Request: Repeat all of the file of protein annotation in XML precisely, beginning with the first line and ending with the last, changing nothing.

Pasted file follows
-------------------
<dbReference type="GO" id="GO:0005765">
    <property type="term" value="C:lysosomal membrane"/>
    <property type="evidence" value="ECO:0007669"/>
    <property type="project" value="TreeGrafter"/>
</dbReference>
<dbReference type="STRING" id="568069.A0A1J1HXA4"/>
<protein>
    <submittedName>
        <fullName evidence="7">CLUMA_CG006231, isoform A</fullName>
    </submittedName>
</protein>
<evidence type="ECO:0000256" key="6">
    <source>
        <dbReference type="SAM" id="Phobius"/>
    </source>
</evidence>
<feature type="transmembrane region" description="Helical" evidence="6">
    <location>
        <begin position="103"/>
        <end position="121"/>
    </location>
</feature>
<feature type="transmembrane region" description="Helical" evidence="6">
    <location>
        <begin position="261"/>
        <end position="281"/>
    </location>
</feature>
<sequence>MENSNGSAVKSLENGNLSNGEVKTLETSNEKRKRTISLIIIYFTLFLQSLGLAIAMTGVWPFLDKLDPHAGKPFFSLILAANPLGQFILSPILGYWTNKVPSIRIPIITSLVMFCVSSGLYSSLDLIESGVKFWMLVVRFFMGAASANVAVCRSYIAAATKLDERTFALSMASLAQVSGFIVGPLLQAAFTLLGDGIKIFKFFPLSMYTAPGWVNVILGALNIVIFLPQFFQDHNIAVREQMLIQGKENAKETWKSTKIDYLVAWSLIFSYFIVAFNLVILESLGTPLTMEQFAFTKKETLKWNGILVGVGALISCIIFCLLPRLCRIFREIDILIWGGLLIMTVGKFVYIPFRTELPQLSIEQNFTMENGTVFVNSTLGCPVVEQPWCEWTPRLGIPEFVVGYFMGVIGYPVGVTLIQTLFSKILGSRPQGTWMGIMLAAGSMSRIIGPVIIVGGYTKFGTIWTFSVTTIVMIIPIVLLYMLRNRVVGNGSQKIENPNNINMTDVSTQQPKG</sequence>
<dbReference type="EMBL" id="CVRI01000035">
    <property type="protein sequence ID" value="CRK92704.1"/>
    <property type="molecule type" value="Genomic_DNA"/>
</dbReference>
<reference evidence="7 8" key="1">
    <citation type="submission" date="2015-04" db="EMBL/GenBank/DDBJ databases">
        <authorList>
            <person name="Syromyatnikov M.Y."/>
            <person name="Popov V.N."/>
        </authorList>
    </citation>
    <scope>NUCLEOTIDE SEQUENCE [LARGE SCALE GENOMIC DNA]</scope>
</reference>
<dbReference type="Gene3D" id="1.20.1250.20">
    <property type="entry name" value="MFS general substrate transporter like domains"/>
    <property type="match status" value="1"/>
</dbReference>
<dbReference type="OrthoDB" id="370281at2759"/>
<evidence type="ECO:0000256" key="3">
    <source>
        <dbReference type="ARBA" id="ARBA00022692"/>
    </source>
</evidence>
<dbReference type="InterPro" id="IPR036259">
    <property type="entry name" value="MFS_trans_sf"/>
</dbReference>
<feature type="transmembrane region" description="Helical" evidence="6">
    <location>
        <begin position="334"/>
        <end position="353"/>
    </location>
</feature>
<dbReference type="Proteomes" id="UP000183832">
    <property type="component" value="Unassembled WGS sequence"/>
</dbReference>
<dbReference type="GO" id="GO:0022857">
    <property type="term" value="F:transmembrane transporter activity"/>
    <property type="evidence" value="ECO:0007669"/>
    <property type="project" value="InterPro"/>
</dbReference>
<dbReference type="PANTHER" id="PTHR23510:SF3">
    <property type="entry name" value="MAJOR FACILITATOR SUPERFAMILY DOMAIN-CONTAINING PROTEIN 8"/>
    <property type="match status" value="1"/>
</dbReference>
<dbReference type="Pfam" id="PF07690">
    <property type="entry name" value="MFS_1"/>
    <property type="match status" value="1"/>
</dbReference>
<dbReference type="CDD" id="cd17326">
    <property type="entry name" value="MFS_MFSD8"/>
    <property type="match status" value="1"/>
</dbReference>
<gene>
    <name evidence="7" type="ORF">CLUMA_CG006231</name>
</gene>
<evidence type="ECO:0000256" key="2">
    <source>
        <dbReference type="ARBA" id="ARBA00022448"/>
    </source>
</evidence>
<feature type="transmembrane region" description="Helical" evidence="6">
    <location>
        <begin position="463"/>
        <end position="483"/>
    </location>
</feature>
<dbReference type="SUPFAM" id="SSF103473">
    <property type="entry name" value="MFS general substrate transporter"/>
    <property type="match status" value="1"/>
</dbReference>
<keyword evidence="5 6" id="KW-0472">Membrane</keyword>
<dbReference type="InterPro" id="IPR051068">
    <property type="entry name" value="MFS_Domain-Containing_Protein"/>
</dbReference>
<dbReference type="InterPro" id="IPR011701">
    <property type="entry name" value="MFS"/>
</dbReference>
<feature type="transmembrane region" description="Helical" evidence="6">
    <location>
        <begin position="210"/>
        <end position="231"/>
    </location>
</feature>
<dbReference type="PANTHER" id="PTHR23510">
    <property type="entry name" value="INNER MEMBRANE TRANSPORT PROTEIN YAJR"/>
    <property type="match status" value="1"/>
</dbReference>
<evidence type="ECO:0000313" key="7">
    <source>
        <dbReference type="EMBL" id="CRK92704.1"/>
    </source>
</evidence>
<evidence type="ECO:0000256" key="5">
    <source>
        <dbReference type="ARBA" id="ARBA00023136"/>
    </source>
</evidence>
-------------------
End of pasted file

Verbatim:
<dbReference type="GO" id="GO:0005765">
    <property type="term" value="C:lysosomal membrane"/>
    <property type="evidence" value="ECO:0007669"/>
    <property type="project" value="TreeGrafter"/>
</dbReference>
<dbReference type="STRING" id="568069.A0A1J1HXA4"/>
<protein>
    <submittedName>
        <fullName evidence="7">CLUMA_CG006231, isoform A</fullName>
    </submittedName>
</protein>
<evidence type="ECO:0000256" key="6">
    <source>
        <dbReference type="SAM" id="Phobius"/>
    </source>
</evidence>
<feature type="transmembrane region" description="Helical" evidence="6">
    <location>
        <begin position="103"/>
        <end position="121"/>
    </location>
</feature>
<feature type="transmembrane region" description="Helical" evidence="6">
    <location>
        <begin position="261"/>
        <end position="281"/>
    </location>
</feature>
<sequence>MENSNGSAVKSLENGNLSNGEVKTLETSNEKRKRTISLIIIYFTLFLQSLGLAIAMTGVWPFLDKLDPHAGKPFFSLILAANPLGQFILSPILGYWTNKVPSIRIPIITSLVMFCVSSGLYSSLDLIESGVKFWMLVVRFFMGAASANVAVCRSYIAAATKLDERTFALSMASLAQVSGFIVGPLLQAAFTLLGDGIKIFKFFPLSMYTAPGWVNVILGALNIVIFLPQFFQDHNIAVREQMLIQGKENAKETWKSTKIDYLVAWSLIFSYFIVAFNLVILESLGTPLTMEQFAFTKKETLKWNGILVGVGALISCIIFCLLPRLCRIFREIDILIWGGLLIMTVGKFVYIPFRTELPQLSIEQNFTMENGTVFVNSTLGCPVVEQPWCEWTPRLGIPEFVVGYFMGVIGYPVGVTLIQTLFSKILGSRPQGTWMGIMLAAGSMSRIIGPVIIVGGYTKFGTIWTFSVTTIVMIIPIVLLYMLRNRVVGNGSQKIENPNNINMTDVSTQQPKG</sequence>
<dbReference type="EMBL" id="CVRI01000035">
    <property type="protein sequence ID" value="CRK92704.1"/>
    <property type="molecule type" value="Genomic_DNA"/>
</dbReference>
<reference evidence="7 8" key="1">
    <citation type="submission" date="2015-04" db="EMBL/GenBank/DDBJ databases">
        <authorList>
            <person name="Syromyatnikov M.Y."/>
            <person name="Popov V.N."/>
        </authorList>
    </citation>
    <scope>NUCLEOTIDE SEQUENCE [LARGE SCALE GENOMIC DNA]</scope>
</reference>
<dbReference type="Gene3D" id="1.20.1250.20">
    <property type="entry name" value="MFS general substrate transporter like domains"/>
    <property type="match status" value="1"/>
</dbReference>
<dbReference type="OrthoDB" id="370281at2759"/>
<evidence type="ECO:0000256" key="3">
    <source>
        <dbReference type="ARBA" id="ARBA00022692"/>
    </source>
</evidence>
<dbReference type="InterPro" id="IPR036259">
    <property type="entry name" value="MFS_trans_sf"/>
</dbReference>
<feature type="transmembrane region" description="Helical" evidence="6">
    <location>
        <begin position="334"/>
        <end position="353"/>
    </location>
</feature>
<dbReference type="Proteomes" id="UP000183832">
    <property type="component" value="Unassembled WGS sequence"/>
</dbReference>
<dbReference type="GO" id="GO:0022857">
    <property type="term" value="F:transmembrane transporter activity"/>
    <property type="evidence" value="ECO:0007669"/>
    <property type="project" value="InterPro"/>
</dbReference>
<dbReference type="PANTHER" id="PTHR23510:SF3">
    <property type="entry name" value="MAJOR FACILITATOR SUPERFAMILY DOMAIN-CONTAINING PROTEIN 8"/>
    <property type="match status" value="1"/>
</dbReference>
<dbReference type="Pfam" id="PF07690">
    <property type="entry name" value="MFS_1"/>
    <property type="match status" value="1"/>
</dbReference>
<dbReference type="CDD" id="cd17326">
    <property type="entry name" value="MFS_MFSD8"/>
    <property type="match status" value="1"/>
</dbReference>
<gene>
    <name evidence="7" type="ORF">CLUMA_CG006231</name>
</gene>
<evidence type="ECO:0000256" key="2">
    <source>
        <dbReference type="ARBA" id="ARBA00022448"/>
    </source>
</evidence>
<feature type="transmembrane region" description="Helical" evidence="6">
    <location>
        <begin position="463"/>
        <end position="483"/>
    </location>
</feature>
<dbReference type="SUPFAM" id="SSF103473">
    <property type="entry name" value="MFS general substrate transporter"/>
    <property type="match status" value="1"/>
</dbReference>
<keyword evidence="5 6" id="KW-0472">Membrane</keyword>
<dbReference type="InterPro" id="IPR051068">
    <property type="entry name" value="MFS_Domain-Containing_Protein"/>
</dbReference>
<dbReference type="InterPro" id="IPR011701">
    <property type="entry name" value="MFS"/>
</dbReference>
<feature type="transmembrane region" description="Helical" evidence="6">
    <location>
        <begin position="210"/>
        <end position="231"/>
    </location>
</feature>
<dbReference type="PANTHER" id="PTHR23510">
    <property type="entry name" value="INNER MEMBRANE TRANSPORT PROTEIN YAJR"/>
    <property type="match status" value="1"/>
</dbReference>
<evidence type="ECO:0000313" key="7">
    <source>
        <dbReference type="EMBL" id="CRK92704.1"/>
    </source>
</evidence>
<evidence type="ECO:0000256" key="5">
    <source>
        <dbReference type="ARBA" id="ARBA00023136"/>
    </source>
</evidence>